HEALTH CARE

Flu cases continue to rise throughout the U.S.

According to the United States Influenza Surveillance Report (FluView) published each week by the U.S. Centers for Disease Control and Prevention (CDC), the rate of influenza cases throughout the country continues to rise, with its highest levels reported in Mid-Atlantic states, as well as south-central regions of the West Coast.

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Current surveillance of the flu

As of Week 44, which ended on November 5, 2022, the CDC reported a 12.8% positivity rate for the influenza virus. To date, over 13,000 patients throughout the U.S. have tested positive for the flu this year, which is almost 12 times the number of flu cases that were reported in Week 44 in 2019.

Influenza A (H3N2) has been the most frequently identified strain among positive cases. Conversely, Influenza B was responsible for less than 1% of positive flu cases this week. Importantly, both of these strains have been included in this year’s seasonal influenza vaccine.

Taken together, 6,465 patients were admitted to the hospital during Week 44 due to severe flu infection, thus amounting to a total hospitalization rate of 5.0 for every 100,000. Notably, this hospitalization rate is up to five times greater than Week 44 rates reported in previous years since the 2010-2011 flu season.

Influenza, along with other causes of pneumonia and the coronavirus disease 2019 (COVID-19), was associated with a cumulative death rate of 9.0% this week. Three pediatric deaths due to influenza were reported during Week 44.

To date, over 2.8 million illnesses due to the influenza virus have been estimated for the 2022-2023 flu season. Of these, 23,000 hospitalizations and 1,300 deaths have been due to influenza infection.

The importance of getting vaccinated

Each year, a new seasonal flu vaccine is developed to offer protection against four different influenza viruses that will likely be in circulation during that year. The efficacy of these vaccines varies each year, depending upon the age and health status of the immunized individual, as well as the extent to which the predicted influenza strains that were included in the vaccines resemble those that are identified during that flu season.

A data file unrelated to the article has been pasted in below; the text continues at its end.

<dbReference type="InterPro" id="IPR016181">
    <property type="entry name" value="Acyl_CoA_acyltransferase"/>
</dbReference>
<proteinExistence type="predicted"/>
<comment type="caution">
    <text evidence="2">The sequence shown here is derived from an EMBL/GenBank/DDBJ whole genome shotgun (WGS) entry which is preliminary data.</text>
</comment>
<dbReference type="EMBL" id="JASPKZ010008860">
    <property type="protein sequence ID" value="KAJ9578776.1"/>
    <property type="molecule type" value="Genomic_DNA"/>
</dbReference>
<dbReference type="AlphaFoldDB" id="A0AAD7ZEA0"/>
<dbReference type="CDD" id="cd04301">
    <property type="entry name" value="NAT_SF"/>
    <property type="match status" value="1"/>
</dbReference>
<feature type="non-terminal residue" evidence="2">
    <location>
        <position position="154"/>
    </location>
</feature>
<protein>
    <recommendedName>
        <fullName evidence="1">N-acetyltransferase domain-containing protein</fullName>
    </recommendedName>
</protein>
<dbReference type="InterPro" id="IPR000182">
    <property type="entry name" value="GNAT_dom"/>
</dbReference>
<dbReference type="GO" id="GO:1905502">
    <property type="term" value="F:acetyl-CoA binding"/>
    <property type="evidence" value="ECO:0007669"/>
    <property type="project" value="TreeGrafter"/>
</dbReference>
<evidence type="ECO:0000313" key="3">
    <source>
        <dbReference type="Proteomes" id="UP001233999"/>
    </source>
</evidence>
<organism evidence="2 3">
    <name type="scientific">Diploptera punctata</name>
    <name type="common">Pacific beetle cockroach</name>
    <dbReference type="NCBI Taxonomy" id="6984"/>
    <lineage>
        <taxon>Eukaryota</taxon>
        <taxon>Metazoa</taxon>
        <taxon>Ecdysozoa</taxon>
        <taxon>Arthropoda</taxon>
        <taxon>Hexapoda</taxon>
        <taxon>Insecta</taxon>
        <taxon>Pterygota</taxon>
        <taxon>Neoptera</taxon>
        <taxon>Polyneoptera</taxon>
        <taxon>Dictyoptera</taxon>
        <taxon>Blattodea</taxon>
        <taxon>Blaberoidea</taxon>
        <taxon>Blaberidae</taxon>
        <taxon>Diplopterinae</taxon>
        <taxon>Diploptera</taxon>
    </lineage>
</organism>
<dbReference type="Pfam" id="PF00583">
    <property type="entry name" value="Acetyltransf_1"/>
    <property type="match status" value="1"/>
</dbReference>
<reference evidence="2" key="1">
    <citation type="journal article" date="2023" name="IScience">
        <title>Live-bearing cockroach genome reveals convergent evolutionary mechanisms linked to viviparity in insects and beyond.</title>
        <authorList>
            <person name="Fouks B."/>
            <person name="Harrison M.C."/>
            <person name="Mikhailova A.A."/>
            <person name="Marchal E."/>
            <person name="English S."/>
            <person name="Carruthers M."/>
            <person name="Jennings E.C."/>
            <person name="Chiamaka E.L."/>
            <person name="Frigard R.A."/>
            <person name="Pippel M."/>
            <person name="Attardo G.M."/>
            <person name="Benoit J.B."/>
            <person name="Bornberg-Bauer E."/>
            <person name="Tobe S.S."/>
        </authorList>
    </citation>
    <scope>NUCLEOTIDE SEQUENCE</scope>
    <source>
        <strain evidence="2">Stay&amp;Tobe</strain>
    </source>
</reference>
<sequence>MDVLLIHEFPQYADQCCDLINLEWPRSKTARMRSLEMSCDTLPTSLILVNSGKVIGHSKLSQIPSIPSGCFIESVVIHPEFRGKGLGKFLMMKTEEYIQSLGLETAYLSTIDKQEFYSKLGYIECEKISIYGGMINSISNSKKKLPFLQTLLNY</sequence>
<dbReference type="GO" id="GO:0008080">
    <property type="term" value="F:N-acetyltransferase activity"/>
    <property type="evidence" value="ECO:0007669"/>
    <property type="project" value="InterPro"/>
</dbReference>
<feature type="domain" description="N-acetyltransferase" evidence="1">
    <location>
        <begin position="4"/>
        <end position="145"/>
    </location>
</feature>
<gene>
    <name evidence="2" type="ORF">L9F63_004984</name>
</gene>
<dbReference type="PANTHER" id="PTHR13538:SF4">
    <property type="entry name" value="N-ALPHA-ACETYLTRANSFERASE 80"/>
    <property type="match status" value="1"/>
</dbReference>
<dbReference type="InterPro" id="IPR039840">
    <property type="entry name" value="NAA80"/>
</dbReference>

Despite these factors, there are several advantages associated with receiving the flu vaccine including reduced likelihood of getting infected, experiencing severe illness, and flu-associated hospitalization. For example, during the 2019-2020 flu season, researchers have estimated that flu vaccines prevented up to 7.5 million infections, 3.7 million flu-associated medical visits, 105,000 hospitalizations, and 6,300 deaths due to this infection.

In addition to the benefits offered by the flu vaccine to the general population, flu vaccines are particularly important for protecting individuals with comorbid health conditions, as well as pregnant people and children, against adverse effects associated with influenza infection. For example, flu vaccination has been shown to reduce the risk of worsening cardiac events in patients with cardiovascular disease, respiratory conditions in patients with chronic lung disease, as well as reducing the risk of hospitalizations in patients with diabetes.

Other ways to protect yourself

In addition to vaccination, there are several antiviral flu medications that are currently available to treat the flu, particularly for patients who are at an increased risk of severe disease. Importantly, these medications should be started within two days of symptom onset and should typically be taken for a total of five days, depending on the medication.

The non-pharmaceutical measures that were implemented throughout the COVID-19 pandemic, such as masking, isolation when symptomatic, and social distancing, can also help reduce the risk of transmission from infected individuals.

It is important that people take every step possible to reduce their risk of getting infected with the flu this year, particularly amid rising COVID-19 and respiratory syncytial virus (RSV) cases that are threatening to put significant strains on healthcare systems.

Originally Posted Here

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